Cruise control...

11 Sep 2012

New international ferry terminal by Frank Repas Architecture

The Shanghai Port International Cruise Terminal, completed in 2010, is located beneath a new public park on a nearly one-kilometre long waterfront site in central Shanghai, near the historic Bund. Part of a larger effort to galvanise the redevelopment of the area adjacent to the Bund by extending a line of waterfront parks, it also was intended to rejuvenate the local cruise business by providing a highly convenient and welcoming facility for embarking and disembarking travelers.

The 64,000-sq-m terminal has three underground levels below a surface level deep enough to plant large groves of fully grown trees. The top level has vehicular drop offs and the main departure hall with immigration areas and moving sidewalks to small boarding pavilions at the surface. The second level below has baggage pickup and customs, and the third is for parking. It is able to serve three cruise ships of the 2,000-passenger class at a time, with expected eventual throughput of 1,000,000 passengers per year.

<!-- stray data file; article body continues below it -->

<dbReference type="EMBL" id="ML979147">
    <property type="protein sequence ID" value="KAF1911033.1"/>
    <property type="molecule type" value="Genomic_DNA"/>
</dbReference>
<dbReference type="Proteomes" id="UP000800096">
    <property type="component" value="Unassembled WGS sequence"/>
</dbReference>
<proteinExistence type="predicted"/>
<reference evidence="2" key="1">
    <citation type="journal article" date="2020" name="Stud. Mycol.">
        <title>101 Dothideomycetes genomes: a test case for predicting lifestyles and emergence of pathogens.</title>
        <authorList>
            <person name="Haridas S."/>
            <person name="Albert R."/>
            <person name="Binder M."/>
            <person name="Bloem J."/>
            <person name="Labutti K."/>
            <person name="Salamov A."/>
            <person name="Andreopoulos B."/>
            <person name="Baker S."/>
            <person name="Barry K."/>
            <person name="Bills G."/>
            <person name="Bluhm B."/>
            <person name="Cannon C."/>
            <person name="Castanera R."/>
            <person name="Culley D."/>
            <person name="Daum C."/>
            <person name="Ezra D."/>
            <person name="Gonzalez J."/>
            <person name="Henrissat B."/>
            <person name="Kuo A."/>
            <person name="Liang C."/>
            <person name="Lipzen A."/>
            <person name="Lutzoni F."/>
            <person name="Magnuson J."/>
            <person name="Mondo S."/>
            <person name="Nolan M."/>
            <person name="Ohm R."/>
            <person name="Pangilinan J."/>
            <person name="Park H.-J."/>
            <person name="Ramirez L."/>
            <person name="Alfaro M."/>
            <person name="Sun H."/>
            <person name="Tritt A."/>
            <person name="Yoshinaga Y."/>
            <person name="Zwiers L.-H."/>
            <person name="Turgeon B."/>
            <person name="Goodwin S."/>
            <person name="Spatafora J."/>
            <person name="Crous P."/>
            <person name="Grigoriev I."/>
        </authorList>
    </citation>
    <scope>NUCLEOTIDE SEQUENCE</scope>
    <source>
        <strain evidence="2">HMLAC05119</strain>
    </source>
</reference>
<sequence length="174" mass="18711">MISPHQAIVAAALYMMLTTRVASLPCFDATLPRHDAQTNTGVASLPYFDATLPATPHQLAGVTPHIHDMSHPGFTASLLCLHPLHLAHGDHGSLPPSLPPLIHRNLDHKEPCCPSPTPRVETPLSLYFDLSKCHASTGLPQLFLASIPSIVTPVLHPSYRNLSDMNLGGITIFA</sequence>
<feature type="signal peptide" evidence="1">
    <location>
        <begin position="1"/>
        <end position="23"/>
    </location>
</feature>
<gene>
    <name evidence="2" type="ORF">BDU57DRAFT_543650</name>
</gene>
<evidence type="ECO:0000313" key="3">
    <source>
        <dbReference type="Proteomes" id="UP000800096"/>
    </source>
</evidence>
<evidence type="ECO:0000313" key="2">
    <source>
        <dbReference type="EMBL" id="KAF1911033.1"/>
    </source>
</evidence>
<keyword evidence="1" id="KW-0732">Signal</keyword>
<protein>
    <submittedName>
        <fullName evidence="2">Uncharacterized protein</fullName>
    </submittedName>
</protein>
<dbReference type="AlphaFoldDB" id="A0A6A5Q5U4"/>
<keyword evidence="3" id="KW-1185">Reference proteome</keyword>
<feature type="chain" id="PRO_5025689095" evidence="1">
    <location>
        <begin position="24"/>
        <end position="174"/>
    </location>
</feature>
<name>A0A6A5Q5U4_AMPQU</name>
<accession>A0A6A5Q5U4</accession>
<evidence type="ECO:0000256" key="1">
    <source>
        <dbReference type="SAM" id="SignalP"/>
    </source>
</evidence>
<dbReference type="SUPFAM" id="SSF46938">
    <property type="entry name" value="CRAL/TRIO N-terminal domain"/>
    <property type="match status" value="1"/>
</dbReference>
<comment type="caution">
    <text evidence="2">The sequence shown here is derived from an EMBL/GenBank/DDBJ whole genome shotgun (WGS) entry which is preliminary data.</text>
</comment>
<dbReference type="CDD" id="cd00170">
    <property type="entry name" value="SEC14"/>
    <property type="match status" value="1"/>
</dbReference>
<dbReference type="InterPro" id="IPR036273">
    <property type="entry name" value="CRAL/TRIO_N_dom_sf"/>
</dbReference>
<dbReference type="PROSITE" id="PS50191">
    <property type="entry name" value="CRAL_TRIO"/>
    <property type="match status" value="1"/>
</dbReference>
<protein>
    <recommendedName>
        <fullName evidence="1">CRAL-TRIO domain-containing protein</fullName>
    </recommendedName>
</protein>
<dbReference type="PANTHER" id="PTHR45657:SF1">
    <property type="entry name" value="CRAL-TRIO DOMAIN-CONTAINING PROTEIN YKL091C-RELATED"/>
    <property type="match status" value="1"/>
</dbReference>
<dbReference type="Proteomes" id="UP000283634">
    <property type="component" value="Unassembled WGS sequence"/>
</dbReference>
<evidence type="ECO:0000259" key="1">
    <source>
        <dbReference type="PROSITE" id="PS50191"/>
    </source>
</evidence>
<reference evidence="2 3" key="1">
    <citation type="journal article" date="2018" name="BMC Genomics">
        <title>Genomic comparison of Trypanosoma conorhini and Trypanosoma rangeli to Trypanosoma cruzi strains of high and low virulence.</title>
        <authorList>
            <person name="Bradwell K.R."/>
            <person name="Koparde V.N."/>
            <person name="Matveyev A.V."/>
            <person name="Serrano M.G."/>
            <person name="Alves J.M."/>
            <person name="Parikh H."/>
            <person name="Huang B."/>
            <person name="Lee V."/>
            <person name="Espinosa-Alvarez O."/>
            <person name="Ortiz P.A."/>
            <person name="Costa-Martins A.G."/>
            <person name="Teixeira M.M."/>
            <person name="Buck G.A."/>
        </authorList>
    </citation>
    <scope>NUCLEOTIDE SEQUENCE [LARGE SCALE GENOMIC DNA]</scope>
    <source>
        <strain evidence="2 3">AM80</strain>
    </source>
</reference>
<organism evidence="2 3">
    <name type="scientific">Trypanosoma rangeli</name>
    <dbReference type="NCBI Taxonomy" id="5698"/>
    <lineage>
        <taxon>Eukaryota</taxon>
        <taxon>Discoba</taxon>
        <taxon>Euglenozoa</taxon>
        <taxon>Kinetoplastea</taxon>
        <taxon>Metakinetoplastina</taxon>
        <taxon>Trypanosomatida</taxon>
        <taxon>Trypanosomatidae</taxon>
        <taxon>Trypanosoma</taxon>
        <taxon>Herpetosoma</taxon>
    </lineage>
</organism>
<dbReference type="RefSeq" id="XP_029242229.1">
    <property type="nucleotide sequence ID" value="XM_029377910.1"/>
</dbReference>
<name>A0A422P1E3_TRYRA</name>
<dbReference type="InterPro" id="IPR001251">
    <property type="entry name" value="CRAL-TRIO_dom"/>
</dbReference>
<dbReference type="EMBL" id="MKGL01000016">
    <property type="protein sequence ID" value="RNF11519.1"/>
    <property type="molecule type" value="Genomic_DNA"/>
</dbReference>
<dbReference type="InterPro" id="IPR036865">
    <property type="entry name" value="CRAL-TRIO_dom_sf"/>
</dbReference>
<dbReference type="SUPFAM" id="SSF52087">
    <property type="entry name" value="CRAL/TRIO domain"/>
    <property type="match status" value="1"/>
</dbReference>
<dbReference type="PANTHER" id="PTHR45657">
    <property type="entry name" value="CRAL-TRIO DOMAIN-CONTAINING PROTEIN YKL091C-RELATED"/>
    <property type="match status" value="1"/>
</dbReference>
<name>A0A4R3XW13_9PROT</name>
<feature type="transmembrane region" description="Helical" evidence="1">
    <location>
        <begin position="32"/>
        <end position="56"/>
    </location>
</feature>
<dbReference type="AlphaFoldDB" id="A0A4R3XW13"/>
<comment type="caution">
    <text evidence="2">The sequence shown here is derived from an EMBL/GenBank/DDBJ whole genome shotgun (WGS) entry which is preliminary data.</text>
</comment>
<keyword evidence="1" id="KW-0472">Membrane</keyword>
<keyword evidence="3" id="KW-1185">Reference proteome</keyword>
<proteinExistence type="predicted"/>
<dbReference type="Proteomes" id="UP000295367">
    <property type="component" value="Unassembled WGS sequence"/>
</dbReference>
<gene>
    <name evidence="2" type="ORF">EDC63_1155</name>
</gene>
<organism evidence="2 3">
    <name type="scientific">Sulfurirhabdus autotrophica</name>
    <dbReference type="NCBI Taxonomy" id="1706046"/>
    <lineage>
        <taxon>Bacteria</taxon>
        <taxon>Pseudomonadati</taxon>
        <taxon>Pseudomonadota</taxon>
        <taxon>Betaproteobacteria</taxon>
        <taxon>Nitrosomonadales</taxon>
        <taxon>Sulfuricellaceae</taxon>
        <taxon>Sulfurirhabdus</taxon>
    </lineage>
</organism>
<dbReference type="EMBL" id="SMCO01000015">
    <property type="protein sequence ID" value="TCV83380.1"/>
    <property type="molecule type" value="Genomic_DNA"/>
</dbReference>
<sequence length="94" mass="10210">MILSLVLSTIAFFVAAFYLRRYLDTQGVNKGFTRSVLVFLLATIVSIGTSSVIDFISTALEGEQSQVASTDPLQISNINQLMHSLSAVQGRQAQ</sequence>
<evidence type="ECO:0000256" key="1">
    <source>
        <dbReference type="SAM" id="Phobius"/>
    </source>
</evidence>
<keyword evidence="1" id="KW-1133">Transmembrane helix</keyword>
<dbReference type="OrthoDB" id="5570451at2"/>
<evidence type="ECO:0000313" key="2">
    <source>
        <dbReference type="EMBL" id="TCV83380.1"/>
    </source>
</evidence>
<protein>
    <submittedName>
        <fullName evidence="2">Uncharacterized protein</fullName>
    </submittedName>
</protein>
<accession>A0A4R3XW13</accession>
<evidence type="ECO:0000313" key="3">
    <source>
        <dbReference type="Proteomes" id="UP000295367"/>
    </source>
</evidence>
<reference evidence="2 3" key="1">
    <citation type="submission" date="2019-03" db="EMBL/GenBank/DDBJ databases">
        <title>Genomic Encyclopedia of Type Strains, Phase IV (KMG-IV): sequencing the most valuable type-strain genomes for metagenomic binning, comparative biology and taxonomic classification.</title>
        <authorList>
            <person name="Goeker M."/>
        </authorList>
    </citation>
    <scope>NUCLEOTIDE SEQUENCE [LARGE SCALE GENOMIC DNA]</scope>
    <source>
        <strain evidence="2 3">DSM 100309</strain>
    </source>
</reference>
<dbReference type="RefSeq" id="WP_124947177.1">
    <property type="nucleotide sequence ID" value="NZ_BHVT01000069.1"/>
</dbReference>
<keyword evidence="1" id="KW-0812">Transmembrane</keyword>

The light-filled departure area results from a design that entwines the underground with the surface and city skyline keeping them from being two unrelated experiences. This ‘surface tension’ is expressed by an undulating green surface that pulls away from the ground to become a bridge-like form combining the functions of a skylight, amphitheatre, gateway and a contemporary reinterpretation of the traditional Chinese motif of a footbridge in a park.

The terminal is passively cooled by river water, in which it is fully immersed with a system of double walls at its perimeter, pre-cooling the circulating air. Connected to the terminal is a 260-ft-long glass observation bubble that floats on steel legs above the park, providing spectacular city views and an arena for public functions. One of the largest and most complex bubble structures ever built, it uses advanced environmental multilayered glazing with four sided panels whose geometry of constantly proportional conic sections assures optical flatness. Classed as a high rise building under the Shanghai Code, it has three interwoven levels folded within the shell like the interior of an oyster.

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